Bálint András Varga’s fourth book of interviews, The Courage of Composers and the Tyranny of Taste, raises a fundamental but seldom mentioned issue for all creative artists. How do you find the courage to swim against the tide, to confront the expectations of others, to avoid solutions that are too facile or too fashionable?
Among the thirty-three composers, three critics and two festival directors Varga interviewed are Sofia Gubaidulina, Giya Kancheli and György Kurtág, who, in Soviet Russia, Georgia and Hungary respectively, had to find more than simply artistic courage. It’s one thing to be sneered at by a modernist colleague, another to offend the Union of Soviet Composers.
Of course, the sort of courage Varga means is the courage to be yourself. You must have that if you are to be any good at all and it comes from confidence and drive. Any real artist is driven to make art — it’s as though the art is trying to get out — and so you could argue that courage barely comes into it; making art is a matter of necessity.
Liza Lim, another of Varga’s composers, suggests that a better word than “courage” might be “authenticity,” and to illustrate her point talks about her experience of Aboriginal art, in particular the paintings of the late Balgo artist Eubena Nampitjin. Nampitjin’s paintings, Lim tells Varga, “take me to another world governed by spiritual laws that are unknown to me and yet the work speaks with an unbelievably direct power that shakes me at my foundations.”
The fact that Lim doesn’t understand the background to Nampitjin’s art is significant. It reaches her nonetheless, and powerfully so — like music, you might think; moreover, she doesn’t know why, not exactly. She senses its authenticity, but can’t explain it. It is so often the way.
Authenticity is intimately linked to originality. You could argue that in art they are the same thing. If you are authentically yourself, you are not quite like others. But how do you stay authentic? Not by repeating yourself, that’s for sure. Authenticity is a condition that must be honed by taking risks, by trying new things, and occasionally by leaving the safety of your artistic home.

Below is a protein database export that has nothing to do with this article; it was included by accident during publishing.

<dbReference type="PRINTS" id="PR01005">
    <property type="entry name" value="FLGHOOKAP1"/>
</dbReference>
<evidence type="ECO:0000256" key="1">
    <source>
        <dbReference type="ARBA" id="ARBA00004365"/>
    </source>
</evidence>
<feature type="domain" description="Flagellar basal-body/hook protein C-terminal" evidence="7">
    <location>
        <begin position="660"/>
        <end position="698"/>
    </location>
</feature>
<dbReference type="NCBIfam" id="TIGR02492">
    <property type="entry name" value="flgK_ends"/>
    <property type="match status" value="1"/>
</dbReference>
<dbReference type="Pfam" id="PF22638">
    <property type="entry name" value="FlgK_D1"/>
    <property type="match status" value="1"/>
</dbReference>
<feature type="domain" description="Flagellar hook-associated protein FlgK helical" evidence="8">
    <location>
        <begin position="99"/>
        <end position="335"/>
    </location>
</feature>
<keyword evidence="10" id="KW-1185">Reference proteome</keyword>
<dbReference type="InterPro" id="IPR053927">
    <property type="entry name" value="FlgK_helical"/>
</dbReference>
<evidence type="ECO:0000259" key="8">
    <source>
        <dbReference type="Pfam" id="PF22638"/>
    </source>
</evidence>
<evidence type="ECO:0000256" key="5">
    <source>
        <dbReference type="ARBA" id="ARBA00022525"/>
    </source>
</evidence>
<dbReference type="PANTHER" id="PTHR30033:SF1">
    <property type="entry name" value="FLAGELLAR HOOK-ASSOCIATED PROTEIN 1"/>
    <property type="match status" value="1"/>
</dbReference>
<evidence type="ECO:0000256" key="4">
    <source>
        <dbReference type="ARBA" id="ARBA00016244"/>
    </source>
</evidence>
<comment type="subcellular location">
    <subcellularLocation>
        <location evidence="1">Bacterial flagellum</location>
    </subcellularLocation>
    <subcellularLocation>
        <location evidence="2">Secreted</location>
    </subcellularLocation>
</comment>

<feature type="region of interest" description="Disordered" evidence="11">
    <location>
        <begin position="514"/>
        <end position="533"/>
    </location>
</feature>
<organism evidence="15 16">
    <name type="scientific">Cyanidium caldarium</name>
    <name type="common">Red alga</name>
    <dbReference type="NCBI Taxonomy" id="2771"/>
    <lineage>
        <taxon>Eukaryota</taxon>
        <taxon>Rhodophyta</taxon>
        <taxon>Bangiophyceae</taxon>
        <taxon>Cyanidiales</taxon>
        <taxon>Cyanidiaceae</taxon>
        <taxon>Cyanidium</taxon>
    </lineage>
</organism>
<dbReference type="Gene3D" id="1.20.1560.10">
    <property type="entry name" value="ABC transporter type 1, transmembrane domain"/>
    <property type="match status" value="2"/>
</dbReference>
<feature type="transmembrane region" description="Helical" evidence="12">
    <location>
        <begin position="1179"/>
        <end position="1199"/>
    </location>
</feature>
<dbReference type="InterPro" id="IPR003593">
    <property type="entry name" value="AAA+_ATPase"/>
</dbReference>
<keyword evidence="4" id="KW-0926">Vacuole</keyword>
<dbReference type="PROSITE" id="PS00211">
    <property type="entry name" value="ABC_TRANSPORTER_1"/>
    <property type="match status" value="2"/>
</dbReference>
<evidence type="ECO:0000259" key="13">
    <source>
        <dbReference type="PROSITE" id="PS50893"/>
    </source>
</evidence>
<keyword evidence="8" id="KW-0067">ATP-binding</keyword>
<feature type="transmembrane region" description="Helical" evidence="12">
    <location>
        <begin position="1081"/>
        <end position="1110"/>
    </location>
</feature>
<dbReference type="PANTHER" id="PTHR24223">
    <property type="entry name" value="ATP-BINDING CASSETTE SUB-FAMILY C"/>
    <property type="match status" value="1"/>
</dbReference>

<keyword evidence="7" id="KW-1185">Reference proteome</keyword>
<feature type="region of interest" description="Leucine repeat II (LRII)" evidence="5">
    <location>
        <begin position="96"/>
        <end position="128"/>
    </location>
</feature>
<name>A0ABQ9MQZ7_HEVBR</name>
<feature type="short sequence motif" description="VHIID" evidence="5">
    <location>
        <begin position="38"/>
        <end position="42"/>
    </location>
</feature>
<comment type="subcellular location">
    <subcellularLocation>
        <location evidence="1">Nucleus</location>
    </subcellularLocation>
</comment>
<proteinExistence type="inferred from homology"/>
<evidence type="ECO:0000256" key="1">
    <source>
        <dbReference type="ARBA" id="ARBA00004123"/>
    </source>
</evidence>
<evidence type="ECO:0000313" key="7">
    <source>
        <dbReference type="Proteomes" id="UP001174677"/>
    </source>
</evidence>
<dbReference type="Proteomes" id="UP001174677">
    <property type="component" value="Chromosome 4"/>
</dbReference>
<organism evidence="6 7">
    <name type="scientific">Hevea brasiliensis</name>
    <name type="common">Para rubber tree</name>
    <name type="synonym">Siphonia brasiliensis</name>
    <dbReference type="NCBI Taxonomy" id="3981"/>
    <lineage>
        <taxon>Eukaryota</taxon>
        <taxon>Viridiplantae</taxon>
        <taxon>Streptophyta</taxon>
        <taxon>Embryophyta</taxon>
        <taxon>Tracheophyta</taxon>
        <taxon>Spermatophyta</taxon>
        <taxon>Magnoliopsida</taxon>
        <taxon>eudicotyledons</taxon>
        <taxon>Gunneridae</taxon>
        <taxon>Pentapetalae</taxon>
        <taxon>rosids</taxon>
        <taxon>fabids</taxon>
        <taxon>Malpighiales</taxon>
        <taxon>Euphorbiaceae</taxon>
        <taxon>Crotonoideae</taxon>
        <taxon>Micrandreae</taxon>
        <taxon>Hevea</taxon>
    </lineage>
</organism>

“Originality,” the poet Philip Larkin wrote to Monica Jones, “is about being different to oneself, not others.”
Liza Lim has always understood that. In collaboration with artists in other fields — especially theatre and the visual arts — or using sounds from other musical cultures (the sitar, the koto, steel pans, the double-bell euphonium), she has retained her originality, in part, by testing her musical reflexes in circumstances that throw her back on her resources as a composer. Perhaps it is simply that the more an artist is dealing with the unfamiliar, the more unselfconscious she is; the more unselfconscious she is, the more she is herself.
In her Art Music Award–winning composition How Forests Think, first heard at last year’s Bendigo International Festival of Exploratory Music, Lim has the Chinese sheng player Wu Wei act at times as a soloist, at times as a binding agent in the intricate thickets of the Elision Ensemble. The starting point of How Forests Think was the book of the same name by anthropologist Eduardo Kohn, who posits the notion that forests are as much communities as ecosystems. In Lim’s piece, instruments form families, musical tendrils reach out and curl around one another, and the listener is invited in.
Perhaps the most authentic composer in Varga’s book — perhaps the most authentic composer alive — is this Hungarian author’s compatriot, the ninety-one-year-old Kurtág, whose relatively small output is the product of fierce self-criticism and what Varga would call — no argument, this time — courage.
Kurtág, ultimately, shows in his work that originality is not about having new ideas, or sometimes ideas at all. In his case, the sounds themselves are often commonplace — found musical objects — and yet he obsesses and frets over them, placing them in time, reordering them, until they transform into something magical.
Only Kurtág, you feel, could have a guitarist gently strum the open strings of his instrument again and again (as he does at the beginning of Grabstein für Stephan) and make this most familiar of musical sounds seem utterly strange. And only Kurtág would write a song on one note, to the accompaniment of a drone (playing the same note), which is what he does in “Alkohol,” the first of his Four Songs to Poems by János Pilinszky.
The song begins with the words “I conjure the impossible.” Indeed. And from the simplest things — almost from nothing. And that is brave. •